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The Warsaw Voice » Law » March 4, 2009
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Drastic Fee Increases for Perpetual Usufructuaries
March 4, 2009   
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Foreigners entering the Polish property market are frequently perplexed by the medieval sounding term "perpetual usufruct" (użytkowanie wieczyste) which crops up time and again when real property purchase options are being considered.

In fact, usufruct is a concept originating in Roman law, designating a personal servitude, or a real right. Black's Law Dictionary defines it as "a right to use and enjoy the fruits of another's property for a period without damaging or diminishing it." Generally, in modern civil law, a usufructuary is akin to a life tenant, while the property or thing burdened by a usufruct belongs to a so-called naked (or imperfect) owner. But while the concept of usufruct exists in Polish law, its further qualification-viz. perpetual usufruct-seems to be a country-specific idiosyncrasy, and it prompts the question: perpetual for whom?

Because a perpetual usufruct right is typically given for 99 years (it cannot be less than 40 or more than 99 years), it is frequently confused with a straightforward 99-year lease. While the outward similarities are undeniable, there is a fundamental difference which foreign property market operators in Poland must take heed of. And it is one that has come very much to the fore in the past year. Whereas a 99-year lease mortgage affords the leaseholder a degree of financial predictability (pace interest rate fluctuations), a perpetual usufructuary must pay annual fees which may be adjusted in line with fluctuations in the value of their property.

Towards the end of last year, a significant number of perpetual usufructuaries received their fee adjustment notices which for many came as something of a shock. It is estimated that in Warsaw alone, about 3,000 such notices had been served, and in some other places, usufruct fees were quadrupled after adjustment. This issue is of particular concern to multi-million foreign investor projects in ventures such as shopping centers, hotels, luxury apartments, and office buildings.

So the question is: do perpetual usufructuaries have any instruments enabling them to effectively oppose such drastic increases? There are two basic reasons for such increases. One is that Polish property prices have been rocketing especially after the country's accession to the EU, and only recently have naked owners woken up to the fact that their previous fee increases were incommensurate with the values of their properties. If the value of a property is reassessed fairly, the usufruct fee is a lot more difficult to challenge.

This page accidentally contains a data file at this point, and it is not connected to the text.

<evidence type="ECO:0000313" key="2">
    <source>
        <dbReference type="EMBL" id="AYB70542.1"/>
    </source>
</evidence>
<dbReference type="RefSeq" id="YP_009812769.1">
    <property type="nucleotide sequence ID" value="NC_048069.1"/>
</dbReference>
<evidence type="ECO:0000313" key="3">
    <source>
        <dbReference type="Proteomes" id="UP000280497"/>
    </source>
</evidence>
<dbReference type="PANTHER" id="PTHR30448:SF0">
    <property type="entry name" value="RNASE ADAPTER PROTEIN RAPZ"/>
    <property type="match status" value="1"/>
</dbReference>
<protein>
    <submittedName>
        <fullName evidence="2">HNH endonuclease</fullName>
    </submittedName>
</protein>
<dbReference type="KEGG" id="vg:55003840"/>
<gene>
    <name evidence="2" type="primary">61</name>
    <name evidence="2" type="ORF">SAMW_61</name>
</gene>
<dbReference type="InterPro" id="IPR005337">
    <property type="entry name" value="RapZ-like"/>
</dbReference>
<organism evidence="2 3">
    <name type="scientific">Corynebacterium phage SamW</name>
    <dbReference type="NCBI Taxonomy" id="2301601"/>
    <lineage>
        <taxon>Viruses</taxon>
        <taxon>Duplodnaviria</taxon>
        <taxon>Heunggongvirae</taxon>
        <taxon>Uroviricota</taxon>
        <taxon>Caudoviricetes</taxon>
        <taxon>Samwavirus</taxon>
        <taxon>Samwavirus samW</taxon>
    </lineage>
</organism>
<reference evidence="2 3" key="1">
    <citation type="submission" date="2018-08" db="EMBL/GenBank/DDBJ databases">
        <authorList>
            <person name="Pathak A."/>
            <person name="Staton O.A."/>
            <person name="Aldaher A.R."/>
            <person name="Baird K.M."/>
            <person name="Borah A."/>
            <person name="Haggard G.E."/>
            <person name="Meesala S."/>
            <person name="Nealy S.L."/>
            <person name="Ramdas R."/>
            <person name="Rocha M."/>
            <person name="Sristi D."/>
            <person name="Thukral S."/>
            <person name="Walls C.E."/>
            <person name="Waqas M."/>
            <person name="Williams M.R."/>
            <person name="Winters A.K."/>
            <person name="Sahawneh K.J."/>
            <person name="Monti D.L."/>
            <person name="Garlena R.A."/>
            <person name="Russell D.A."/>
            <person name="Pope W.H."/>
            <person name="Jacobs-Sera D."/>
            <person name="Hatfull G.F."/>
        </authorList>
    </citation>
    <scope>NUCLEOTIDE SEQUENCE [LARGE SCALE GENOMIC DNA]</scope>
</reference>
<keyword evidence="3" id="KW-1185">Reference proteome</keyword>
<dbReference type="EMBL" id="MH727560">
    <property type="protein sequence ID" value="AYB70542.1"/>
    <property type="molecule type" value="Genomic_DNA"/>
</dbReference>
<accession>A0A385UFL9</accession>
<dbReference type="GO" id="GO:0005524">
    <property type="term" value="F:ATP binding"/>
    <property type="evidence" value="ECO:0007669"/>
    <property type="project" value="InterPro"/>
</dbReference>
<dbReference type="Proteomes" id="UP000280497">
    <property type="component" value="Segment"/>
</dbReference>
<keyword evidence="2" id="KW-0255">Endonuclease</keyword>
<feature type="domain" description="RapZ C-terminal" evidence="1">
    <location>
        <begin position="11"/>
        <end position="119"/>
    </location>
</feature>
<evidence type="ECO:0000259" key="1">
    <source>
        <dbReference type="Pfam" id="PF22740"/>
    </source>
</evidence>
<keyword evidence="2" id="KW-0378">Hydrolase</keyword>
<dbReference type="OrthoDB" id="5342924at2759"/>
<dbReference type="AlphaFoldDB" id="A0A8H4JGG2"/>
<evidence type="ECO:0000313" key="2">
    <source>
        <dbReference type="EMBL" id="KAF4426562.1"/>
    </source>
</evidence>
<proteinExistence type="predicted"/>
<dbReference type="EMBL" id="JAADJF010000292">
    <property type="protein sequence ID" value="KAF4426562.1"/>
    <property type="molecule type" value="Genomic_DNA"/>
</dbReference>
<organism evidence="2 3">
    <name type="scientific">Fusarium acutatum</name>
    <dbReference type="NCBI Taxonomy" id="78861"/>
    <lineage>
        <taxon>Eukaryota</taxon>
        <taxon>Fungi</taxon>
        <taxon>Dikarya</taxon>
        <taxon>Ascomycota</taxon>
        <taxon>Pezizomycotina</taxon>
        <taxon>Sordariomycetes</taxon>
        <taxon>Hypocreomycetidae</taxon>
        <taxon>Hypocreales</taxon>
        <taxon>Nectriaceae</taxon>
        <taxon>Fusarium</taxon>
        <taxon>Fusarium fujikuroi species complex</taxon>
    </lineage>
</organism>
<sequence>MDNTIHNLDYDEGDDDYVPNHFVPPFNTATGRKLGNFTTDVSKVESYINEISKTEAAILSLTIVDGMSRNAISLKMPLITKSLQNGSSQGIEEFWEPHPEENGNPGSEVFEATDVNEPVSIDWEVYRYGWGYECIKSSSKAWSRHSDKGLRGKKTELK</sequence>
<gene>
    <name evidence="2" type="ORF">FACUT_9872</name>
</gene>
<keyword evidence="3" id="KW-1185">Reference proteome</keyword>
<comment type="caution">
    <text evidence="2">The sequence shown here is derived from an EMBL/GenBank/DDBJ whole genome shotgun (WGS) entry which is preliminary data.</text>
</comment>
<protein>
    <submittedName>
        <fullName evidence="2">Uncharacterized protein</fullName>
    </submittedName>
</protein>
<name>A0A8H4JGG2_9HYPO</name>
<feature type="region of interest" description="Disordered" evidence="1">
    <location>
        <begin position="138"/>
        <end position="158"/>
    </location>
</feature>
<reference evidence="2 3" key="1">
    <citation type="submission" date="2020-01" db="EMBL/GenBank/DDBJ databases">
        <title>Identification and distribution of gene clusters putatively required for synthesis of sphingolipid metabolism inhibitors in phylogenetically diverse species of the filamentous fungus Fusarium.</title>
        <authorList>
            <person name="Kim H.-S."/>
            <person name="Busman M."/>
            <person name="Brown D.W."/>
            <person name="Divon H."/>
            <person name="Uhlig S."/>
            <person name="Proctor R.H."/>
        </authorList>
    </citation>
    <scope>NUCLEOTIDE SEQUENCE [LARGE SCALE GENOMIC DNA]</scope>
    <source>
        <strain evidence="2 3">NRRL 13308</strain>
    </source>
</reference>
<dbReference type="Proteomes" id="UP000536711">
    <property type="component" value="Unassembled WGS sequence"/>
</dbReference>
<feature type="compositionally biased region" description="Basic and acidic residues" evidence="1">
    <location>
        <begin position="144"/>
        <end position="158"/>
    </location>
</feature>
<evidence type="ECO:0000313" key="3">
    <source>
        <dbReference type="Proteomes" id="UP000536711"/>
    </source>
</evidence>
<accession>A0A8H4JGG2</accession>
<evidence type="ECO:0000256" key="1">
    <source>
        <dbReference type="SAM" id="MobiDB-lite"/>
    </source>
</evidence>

Controversies surround the second reason for fee increases; perpetual usufructuaries may do almost anything on their properties, and when their values rise due to any infrastructure improvements they make, the question of compensation for these improvements comes into play. After all, a perpetual usufructuary must weigh up the pros and cons of upgrading their properties: will the rewards for such upgrades, in terms of say the rents they may charge on the buildings/premises they hold, outweigh the increased usufruct fees that will surely come in train of such upgrades.

A perpetual usufructuary has the right to demand deductions for outlays made on technical infrastructure installations or on items that are essential to the technical/occupancy features of the land. The condition for accounting for the latter category of outlay is that the land must appreciate in value as a result. But the regulations on these deductions are imprecise and give rise to divergent interpretations: some argue that they should be accounted for in the course of the adjustment process, others that that should be done after the fee adjustment is set. There are known cases of naked owners refusing to take outlays into account either in the course of the adjustment process or upon its completion. And there have been instances of post-adjustment fees climbing upwards due to increases in property values after their perpetual usufructuaries' infrastructure investments, with naked owners claiming that such outlays could not be taken into account after adjustment.

When a perpetual usufructuary receives notice on the fee adjustment, he may lodge an appeal questioning its basis with his "local appellate college," within 30 days. The party dissatisfied with the local appellate college's ruling has 14 days in which to lodge an appeal which will automatically trigger the referral of the case to a common court. These appeal deadlines are non-negotiable and if missed, the perpetual usufructuary has to accept the adjustment imposed by the naked owner or the rate set by the local appellate college, for at least a year.

In the adjustment process, the new rate is calculated, in the way prescribed by the Real Property Management Act, as a percentage of the land's value which is determined by a valuer. Essentially, such fee adjustment disputes center on the basis for the increase rather than the value of the increase itself. Undoubtedly, the greater the knowledge of the parties regarding the complicated valuation methods, the greater the chance of pushing one's arguments through.

Given the prevalence of perpetual usufructs in Poland, the imprecise regulations concerning the way improvements to real property held in perpetual usufruct may be fairly accounted for, are becoming a matter of legislative urgency. Both parties to a usufruct contract-the owner of the land and the usufructuary on it-have a right to expect clear-cut rules, and it is in the gift of the legislators to serve the cause of common justice.

Sylwester Kret
Jelena Szpak
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